Despite discounts on Russian crude oil — which fell to the lowest since the Ukraine war began — and the rising sanctions, import volumes from the country will remain stable for now or at least till July, said refinery officials.


“There is an appetite for Russian crude, and shipments are not expected to taper off beyond this point unless something major happens. Talks are on, and buying will continue,” an official at a major refinery said.


The sentiment was echoed by another official, who pointed out that almost all major refineries have plans to receive Russian crude over the next few months.


Officials added that while Russian shipping fleets remain under sanctions, India is increasingly seeing shipments by tankers aligned with G7 nations.


Over 1.1 million barrels per day (bpd) or 33 per cent of the total seaborne Russian crude exports last month were lifted by tankers flagged, owned or operated by companies based in the G7, the EU, Australia, Switzerland or Norway, or insured by Western protection and indemnity clubs, according to data from S&P Global Commodities at Sea and Maritime Intelligence Risk.


This compared with 30.1 per cent, or 1 million bpd in January, and shows that G7-linked tankers were coming back to Russia even as tougher due diligence procedures took effect from February, data shows.


Russia remained the single-largest supplier of crude oil for the 17th straight month as of February, estimates made by London-based commodity data analytics provider Vortexa show.


Russia’s share of India’s crude oil imports rose to 32 per cent in February from 25 per cent in January and 31 per cent in December. These figures still remain much lower than the historic high of 44 per cent registered in May last year.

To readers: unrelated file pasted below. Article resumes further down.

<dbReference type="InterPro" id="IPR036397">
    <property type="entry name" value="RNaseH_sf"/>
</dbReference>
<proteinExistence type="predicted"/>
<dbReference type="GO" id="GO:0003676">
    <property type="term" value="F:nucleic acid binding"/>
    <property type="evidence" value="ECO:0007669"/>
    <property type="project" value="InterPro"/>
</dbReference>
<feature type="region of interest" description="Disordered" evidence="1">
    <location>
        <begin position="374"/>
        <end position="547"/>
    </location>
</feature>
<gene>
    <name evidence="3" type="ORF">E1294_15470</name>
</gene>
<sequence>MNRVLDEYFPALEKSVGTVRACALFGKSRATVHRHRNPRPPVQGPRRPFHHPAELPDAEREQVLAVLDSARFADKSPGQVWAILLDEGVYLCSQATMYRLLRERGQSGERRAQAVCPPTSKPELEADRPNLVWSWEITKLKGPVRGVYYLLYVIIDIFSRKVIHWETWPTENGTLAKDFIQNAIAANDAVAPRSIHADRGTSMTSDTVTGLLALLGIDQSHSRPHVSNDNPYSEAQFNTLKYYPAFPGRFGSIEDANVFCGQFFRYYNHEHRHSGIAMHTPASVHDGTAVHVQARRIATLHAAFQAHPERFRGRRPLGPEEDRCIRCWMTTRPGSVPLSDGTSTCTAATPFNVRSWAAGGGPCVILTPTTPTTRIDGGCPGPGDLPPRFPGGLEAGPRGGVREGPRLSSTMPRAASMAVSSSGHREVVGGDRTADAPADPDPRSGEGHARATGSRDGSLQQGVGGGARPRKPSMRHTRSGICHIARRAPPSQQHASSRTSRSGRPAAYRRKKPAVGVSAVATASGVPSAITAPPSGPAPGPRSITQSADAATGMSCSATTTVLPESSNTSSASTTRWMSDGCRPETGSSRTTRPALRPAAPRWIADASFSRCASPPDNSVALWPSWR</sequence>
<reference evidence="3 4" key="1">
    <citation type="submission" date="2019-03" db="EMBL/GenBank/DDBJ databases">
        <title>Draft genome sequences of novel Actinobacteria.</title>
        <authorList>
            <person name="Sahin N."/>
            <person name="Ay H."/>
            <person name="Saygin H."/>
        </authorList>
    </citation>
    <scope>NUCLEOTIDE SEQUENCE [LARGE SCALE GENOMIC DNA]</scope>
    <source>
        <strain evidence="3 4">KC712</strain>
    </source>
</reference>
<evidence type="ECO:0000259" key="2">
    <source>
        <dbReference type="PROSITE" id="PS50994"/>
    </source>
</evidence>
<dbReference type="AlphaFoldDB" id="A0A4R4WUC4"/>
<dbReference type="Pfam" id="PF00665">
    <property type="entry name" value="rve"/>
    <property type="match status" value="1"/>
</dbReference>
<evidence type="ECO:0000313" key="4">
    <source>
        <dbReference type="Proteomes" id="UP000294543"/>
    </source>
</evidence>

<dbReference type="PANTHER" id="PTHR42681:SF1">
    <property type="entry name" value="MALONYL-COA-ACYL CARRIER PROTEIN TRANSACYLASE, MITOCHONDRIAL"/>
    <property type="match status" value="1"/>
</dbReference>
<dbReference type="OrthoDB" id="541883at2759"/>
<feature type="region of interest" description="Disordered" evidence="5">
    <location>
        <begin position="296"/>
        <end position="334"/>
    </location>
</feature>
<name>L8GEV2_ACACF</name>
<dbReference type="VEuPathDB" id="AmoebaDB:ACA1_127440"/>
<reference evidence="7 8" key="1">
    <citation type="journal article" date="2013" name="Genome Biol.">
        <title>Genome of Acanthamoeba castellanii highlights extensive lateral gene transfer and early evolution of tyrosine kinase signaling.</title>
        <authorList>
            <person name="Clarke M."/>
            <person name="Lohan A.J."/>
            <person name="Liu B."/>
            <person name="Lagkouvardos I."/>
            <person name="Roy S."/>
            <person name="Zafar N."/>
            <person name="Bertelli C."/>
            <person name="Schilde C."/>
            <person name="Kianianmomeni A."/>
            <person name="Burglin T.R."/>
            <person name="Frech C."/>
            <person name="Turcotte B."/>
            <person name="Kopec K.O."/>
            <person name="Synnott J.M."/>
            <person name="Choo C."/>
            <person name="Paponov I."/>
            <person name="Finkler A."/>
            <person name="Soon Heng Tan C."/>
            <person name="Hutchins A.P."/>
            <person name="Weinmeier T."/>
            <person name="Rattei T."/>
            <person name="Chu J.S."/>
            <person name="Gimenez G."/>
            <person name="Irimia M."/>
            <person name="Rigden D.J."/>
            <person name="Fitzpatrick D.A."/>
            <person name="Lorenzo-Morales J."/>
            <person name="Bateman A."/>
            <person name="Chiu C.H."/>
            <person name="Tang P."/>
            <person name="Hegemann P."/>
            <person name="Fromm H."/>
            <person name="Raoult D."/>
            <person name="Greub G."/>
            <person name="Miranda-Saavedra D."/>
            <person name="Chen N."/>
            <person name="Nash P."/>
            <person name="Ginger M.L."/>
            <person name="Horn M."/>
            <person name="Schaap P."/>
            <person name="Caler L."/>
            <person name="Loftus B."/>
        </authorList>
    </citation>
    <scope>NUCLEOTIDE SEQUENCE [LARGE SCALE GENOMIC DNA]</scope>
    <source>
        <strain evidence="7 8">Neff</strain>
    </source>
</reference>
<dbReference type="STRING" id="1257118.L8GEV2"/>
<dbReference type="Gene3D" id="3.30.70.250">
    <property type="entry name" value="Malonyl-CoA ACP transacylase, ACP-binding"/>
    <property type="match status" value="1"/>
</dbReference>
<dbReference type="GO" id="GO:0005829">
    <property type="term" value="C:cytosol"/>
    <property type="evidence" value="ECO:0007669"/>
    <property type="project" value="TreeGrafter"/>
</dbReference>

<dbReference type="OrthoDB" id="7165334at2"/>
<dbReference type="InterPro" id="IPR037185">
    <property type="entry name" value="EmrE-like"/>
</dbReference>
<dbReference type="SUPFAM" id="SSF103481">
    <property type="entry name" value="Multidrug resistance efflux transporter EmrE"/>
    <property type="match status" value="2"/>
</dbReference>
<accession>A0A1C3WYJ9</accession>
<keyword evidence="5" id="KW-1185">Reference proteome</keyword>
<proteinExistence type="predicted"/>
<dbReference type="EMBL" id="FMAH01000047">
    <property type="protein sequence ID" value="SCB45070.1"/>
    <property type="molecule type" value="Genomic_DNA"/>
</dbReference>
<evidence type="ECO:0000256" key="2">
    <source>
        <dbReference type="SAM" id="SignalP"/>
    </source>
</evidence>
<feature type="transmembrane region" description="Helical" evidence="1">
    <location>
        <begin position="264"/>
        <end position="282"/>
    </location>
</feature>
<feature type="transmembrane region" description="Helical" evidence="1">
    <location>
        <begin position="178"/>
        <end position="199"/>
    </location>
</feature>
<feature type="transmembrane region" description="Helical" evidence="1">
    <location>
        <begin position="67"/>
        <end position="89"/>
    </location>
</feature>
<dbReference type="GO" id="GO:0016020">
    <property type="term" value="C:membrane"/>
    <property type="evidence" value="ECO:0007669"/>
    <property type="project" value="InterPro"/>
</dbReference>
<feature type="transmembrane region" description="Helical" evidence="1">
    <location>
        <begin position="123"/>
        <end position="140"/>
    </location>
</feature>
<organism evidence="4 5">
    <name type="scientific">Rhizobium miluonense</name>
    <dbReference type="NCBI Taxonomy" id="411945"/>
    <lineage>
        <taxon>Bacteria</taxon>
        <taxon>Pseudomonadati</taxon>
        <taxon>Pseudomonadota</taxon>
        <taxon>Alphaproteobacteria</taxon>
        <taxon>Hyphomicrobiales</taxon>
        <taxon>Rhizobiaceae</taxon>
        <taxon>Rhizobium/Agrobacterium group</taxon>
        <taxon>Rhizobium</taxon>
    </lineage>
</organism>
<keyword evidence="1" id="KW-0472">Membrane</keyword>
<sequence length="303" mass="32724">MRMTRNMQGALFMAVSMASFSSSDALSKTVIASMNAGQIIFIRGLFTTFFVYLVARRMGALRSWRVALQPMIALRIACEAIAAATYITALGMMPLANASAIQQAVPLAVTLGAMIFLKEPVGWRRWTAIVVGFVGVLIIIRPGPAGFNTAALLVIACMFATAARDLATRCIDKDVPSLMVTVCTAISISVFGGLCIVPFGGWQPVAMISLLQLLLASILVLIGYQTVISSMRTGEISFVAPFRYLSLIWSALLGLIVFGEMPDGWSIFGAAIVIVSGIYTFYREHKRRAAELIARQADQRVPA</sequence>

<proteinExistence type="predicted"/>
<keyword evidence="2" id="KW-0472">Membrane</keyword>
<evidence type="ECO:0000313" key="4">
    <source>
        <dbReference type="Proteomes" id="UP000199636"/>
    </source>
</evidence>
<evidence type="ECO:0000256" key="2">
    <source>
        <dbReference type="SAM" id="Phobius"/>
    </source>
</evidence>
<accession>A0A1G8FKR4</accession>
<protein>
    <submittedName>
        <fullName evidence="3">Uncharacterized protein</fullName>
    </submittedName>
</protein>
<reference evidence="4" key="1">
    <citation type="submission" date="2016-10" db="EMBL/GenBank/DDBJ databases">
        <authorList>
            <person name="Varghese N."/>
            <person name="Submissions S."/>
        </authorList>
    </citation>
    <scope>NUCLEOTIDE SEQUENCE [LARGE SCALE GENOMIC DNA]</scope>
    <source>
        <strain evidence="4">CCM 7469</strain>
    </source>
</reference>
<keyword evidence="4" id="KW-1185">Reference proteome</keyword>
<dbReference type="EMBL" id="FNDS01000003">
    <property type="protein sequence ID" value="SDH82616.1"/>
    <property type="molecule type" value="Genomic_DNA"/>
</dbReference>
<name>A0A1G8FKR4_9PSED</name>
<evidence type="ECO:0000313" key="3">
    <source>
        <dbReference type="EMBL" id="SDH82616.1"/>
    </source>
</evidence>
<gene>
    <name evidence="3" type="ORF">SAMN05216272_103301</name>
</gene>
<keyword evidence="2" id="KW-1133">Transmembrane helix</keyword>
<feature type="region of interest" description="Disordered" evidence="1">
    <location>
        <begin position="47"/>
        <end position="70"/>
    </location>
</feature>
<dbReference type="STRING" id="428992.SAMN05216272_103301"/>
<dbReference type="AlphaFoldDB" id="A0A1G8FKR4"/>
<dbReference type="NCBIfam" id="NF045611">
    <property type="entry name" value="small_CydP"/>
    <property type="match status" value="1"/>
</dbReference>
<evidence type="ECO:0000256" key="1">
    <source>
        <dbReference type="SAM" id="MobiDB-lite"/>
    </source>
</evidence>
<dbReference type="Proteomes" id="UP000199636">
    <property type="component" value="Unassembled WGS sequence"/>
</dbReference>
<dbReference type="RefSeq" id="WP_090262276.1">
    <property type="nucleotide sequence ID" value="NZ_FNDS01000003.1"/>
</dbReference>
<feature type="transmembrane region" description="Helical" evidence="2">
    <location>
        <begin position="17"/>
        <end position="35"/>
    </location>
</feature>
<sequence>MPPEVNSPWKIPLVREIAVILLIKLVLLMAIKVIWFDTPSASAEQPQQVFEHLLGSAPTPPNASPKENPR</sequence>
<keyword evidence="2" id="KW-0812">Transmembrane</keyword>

Hurdles remain


Import volumes have dipped in recent months owing to possible problems in settling payments with Russian suppliers. The import of Russian Sokol grade crude was most impacted as a result.


However, after months of falling imports as a result of US sanctions, the crude grade has again started landing in India in February, refinery officials said. Produced by the Sakhalin-1 project in Russia’s Far East, the light sweet grade of crude had increasingly found a market in India in 2023.


However, the crude may face further hurdles as the US imposed fresh sanctions on Russia’s leading tanker group, Sovcomflot, in February.


Announced on the second anniversary of Russia’s invasion of Ukraine, the sanctions were placed after 14 tankers — part of the fleet — were in ‘violation’ of the G7’s $60 a barrel price cap on Russian oil, Washington DC had said.


But Petroleum Ministry officials said any dip in incoming crude volumes is a function of oil prices.


Russian shipments to India rose to 1.41 million bpd in February compared to 1.2 million bpd in January, according to Vortexa.

Imports had stood at 1.32 million bpd in December, and 1.48 million in November.


Lower incidence of discounts has also played a part in falling imports. Discounts have ranged between $3 and 4 per barrel in recent months.


As a result of the changing trade, India had gone for increased sourcing from Iraq in January and Saudi Arabia in February.

“Imports from Middle East suppliers are expected to remain on an upward trajectory for the next few months,” another official said.

First Published: Mar 15 2024 | 12:43 AM IST

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